Greater Columbus Arts Council Preserving Plywood Murals After 2020 Racial Justice Protests

How GCAC is preserving the plywood murals of the 2020 protests

Jeff Darbee
Plywood murals at the Ohio Theatre

What became of all the painted panels that covered windows after 2020’s racial justice protests Downtown? 

The Greater Columbus Arts Council led the charge to preserve the thoughtful, provocative and haunting works of art that appeared on dozens of plywood panels installed after some Downtown businesses were damaged during the protests. In fact, GCAC partnered with CAPA to pay modest commissions to the artists to encourage the work and “keep the social justice issue alive.” After window repairs were done, some of the artworks served as temporary fences when building owners restricted access due to COVID-19.

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The bright side is that all of those painted plywood panels—and their heartfelt messages—still exist. Some are owned by their creators and others by GCAC; all are in GCAC custody. There are about 400 in total, created by more than 200 artists. They’ve been on public display in venues such as Easton, the Scioto Mile, Columbus College of Art & Design, Fort Hayes Metropolitan Education Center, the Main Library, Worthington’s McConnell Art Center, the Ohio History Center and the Wexner Center plaza. Some are still at OSU’s Thompson Library, but all the rest are in storage and not currently available for public viewing.

The even better news is that a book about the artworks will be out around March of this year. Described as “coffee table-style” (meaning large format so the images of the art can be reproduced in detail), it will be a lasting tribute to how art can help make sense out of major events.

The Ohio Village is part of the Ohio History Connection. I-71 wraps around the attraction at the top of the photograph.

Ohio Village at the Ohio History Center on East 17th Avenue is fun to visit. Where were all those historic buildings moved from?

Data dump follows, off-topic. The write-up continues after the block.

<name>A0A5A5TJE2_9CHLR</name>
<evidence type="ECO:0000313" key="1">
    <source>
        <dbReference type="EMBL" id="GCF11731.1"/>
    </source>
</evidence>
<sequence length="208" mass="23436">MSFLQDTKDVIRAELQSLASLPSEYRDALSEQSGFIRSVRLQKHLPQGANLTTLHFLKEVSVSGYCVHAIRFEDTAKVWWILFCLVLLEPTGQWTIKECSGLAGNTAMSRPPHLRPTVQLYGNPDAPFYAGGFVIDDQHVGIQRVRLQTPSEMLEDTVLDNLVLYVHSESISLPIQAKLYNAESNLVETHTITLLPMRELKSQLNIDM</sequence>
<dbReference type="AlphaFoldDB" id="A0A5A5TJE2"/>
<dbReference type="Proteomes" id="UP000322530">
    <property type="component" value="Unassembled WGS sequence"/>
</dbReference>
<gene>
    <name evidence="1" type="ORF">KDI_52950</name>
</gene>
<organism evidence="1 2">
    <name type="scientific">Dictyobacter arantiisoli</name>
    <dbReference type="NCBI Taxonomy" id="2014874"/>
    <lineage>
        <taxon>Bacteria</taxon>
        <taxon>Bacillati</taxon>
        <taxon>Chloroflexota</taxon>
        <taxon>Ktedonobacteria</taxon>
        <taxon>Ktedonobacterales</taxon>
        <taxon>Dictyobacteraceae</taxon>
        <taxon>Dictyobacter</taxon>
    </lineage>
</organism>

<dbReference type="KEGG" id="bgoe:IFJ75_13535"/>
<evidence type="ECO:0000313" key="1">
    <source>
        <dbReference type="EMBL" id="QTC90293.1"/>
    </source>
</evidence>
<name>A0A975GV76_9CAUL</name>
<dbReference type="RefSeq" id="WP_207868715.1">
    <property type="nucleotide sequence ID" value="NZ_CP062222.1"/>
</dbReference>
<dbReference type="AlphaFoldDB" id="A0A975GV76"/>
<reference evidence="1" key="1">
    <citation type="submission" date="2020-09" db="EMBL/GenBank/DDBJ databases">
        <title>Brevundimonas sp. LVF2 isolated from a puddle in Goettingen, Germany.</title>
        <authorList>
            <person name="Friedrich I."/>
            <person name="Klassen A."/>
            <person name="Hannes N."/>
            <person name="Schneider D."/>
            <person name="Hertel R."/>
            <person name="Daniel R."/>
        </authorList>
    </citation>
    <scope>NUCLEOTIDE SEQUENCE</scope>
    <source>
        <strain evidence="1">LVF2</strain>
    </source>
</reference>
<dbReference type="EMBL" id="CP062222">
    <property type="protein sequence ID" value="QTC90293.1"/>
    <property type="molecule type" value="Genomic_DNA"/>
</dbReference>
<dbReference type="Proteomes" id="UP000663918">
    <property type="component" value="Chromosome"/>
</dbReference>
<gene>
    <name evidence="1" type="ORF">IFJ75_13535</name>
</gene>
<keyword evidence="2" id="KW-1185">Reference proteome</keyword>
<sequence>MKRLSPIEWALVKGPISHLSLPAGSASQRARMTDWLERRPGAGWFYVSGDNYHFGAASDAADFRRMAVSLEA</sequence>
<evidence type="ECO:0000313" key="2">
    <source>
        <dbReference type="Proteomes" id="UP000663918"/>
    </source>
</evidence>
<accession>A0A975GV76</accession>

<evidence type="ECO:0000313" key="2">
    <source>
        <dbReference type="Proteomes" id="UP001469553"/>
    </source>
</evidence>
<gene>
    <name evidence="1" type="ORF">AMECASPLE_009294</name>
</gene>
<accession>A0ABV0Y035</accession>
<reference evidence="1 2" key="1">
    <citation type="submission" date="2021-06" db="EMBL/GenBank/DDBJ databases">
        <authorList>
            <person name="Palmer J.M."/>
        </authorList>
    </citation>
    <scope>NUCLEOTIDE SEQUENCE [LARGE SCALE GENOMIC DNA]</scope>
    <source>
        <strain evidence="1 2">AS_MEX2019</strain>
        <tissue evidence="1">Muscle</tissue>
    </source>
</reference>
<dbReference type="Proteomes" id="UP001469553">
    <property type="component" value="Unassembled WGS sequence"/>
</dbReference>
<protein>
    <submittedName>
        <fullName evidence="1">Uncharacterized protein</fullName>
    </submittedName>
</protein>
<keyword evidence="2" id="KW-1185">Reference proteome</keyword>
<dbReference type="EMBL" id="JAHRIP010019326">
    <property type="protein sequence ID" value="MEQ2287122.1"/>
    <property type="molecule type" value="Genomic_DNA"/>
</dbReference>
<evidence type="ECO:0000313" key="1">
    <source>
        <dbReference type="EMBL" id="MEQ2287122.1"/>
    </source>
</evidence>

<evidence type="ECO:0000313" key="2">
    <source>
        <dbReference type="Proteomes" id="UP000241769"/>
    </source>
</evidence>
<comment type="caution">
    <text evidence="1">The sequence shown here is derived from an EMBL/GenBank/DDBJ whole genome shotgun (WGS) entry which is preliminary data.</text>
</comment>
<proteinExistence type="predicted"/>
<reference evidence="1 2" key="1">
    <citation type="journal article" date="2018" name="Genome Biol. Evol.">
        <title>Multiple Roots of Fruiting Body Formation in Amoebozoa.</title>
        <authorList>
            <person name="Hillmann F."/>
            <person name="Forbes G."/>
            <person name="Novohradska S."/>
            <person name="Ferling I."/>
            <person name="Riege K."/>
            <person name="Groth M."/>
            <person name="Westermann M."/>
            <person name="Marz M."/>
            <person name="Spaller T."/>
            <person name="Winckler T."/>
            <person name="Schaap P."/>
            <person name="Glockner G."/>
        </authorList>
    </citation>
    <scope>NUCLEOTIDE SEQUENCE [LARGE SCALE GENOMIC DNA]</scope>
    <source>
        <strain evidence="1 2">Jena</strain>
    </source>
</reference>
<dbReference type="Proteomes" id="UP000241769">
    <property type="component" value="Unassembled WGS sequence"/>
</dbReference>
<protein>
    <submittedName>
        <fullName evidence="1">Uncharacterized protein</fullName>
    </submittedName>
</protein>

Ohio Village is just north of the Ohio History Connection’s modernistic 1970 headquarters and museum (the big brown one visible from I-71). The village took shape in the early 1970s as one of the contributions to the fast-approaching national Bicentennial in 1976 by what was then the Ohio Historical Society. Intended to represent a typical small Ohio community of around 1850, the village opened in July of 1974, with some later additions, such as the schoolhouse and the chapel. Yes, the village is accurate in terms of building types, designs and materials of the mid-19th century, and the structures are arranged in a pattern typical of the era. But, as with some other museum villages, they were built new on-site and are not historic buildings moved from somewhere else.

Ohio Village has always been an active place where visitors could learn from interpreters and see craftspeople at work, but days and hours of operation, along with staffing and activities, have varied over the years. Planning for 2022 is underway, with the village expected to open to the public in May and close in October. Check with the Ohio History Connection for details as opening day approaches.

So, the buildings at Ohio Village are not that old. However, considering that the term “historic” usually means something at least 50 years of age, in just a couple of years Ohio Village could reach that milestone as an example of a creative way to teach our state’s history.

Jeff Darbee is a preservationist, historian and author in Columbus. Send your questions to cityquotient@columbusmonthly.com, and the answer might appear in a future column.

Sources: Tom Katzenmeyer, CEO, Greater Columbus Arts Council; Ohio History Connection

This story is from the February 2022 issue of Columbus Monthly.